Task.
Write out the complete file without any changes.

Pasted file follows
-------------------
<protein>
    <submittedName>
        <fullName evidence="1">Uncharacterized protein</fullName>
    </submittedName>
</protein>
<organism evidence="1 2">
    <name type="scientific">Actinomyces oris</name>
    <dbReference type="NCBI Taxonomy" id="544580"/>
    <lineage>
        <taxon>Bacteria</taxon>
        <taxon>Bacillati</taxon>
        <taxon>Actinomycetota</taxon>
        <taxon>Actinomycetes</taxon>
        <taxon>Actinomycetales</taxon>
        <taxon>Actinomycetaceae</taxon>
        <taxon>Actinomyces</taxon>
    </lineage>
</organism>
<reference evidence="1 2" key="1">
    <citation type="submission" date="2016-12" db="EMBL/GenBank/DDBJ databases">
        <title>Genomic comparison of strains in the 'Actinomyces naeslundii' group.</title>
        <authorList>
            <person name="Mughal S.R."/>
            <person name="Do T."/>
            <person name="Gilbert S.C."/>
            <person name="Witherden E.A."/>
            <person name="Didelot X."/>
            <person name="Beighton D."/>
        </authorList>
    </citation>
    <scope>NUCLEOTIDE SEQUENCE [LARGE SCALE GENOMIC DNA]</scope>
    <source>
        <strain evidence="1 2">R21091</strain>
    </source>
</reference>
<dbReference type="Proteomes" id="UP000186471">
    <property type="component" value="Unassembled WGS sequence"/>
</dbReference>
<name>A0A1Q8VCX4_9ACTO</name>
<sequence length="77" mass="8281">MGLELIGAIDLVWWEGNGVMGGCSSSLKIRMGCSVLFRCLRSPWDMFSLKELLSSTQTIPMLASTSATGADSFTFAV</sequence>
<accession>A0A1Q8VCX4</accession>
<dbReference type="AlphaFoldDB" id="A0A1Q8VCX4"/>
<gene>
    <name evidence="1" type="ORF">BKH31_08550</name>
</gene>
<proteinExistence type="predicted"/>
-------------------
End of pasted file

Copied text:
<protein>
    <submittedName>
        <fullName evidence="1">Uncharacterized protein</fullName>
    </submittedName>
</protein>
<organism evidence="1 2">
    <name type="scientific">Actinomyces oris</name>
    <dbReference type="NCBI Taxonomy" id="544580"/>
    <lineage>
        <taxon>Bacteria</taxon>
        <taxon>Bacillati</taxon>
        <taxon>Actinomycetota</taxon>
        <taxon>Actinomycetes</taxon>
        <taxon>Actinomycetales</taxon>
        <taxon>Actinomycetaceae</taxon>
        <taxon>Actinomyces</taxon>
    </lineage>
</organism>
<reference evidence="1 2" key="1">
    <citation type="submission" date="2016-12" db="EMBL/GenBank/DDBJ databases">
        <title>Genomic comparison of strains in the 'Actinomyces naeslundii' group.</title>
        <authorList>
            <person name="Mughal S.R."/>
            <person name="Do T."/>
            <person name="Gilbert S.C."/>
            <person name="Witherden E.A."/>
            <person name="Didelot X."/>
            <person name="Beighton D."/>
        </authorList>
    </citation>
    <scope>NUCLEOTIDE SEQUENCE [LARGE SCALE GENOMIC DNA]</scope>
    <source>
        <strain evidence="1 2">R21091</strain>
    </source>
</reference>
<dbReference type="Proteomes" id="UP000186471">
    <property type="component" value="Unassembled WGS sequence"/>
</dbReference>
<name>A0A1Q8VCX4_9ACTO</name>
<sequence length="77" mass="8281">MGLELIGAIDLVWWEGNGVMGGCSSSLKIRMGCSVLFRCLRSPWDMFSLKELLSSTQTIPMLASTSATGADSFTFAV</sequence>
<accession>A0A1Q8VCX4</accession>
<dbReference type="AlphaFoldDB" id="A0A1Q8VCX4"/>
<gene>
    <name evidence="1" type="ORF">BKH31_08550</name>
</gene>
<proteinExistence type="predicted"/>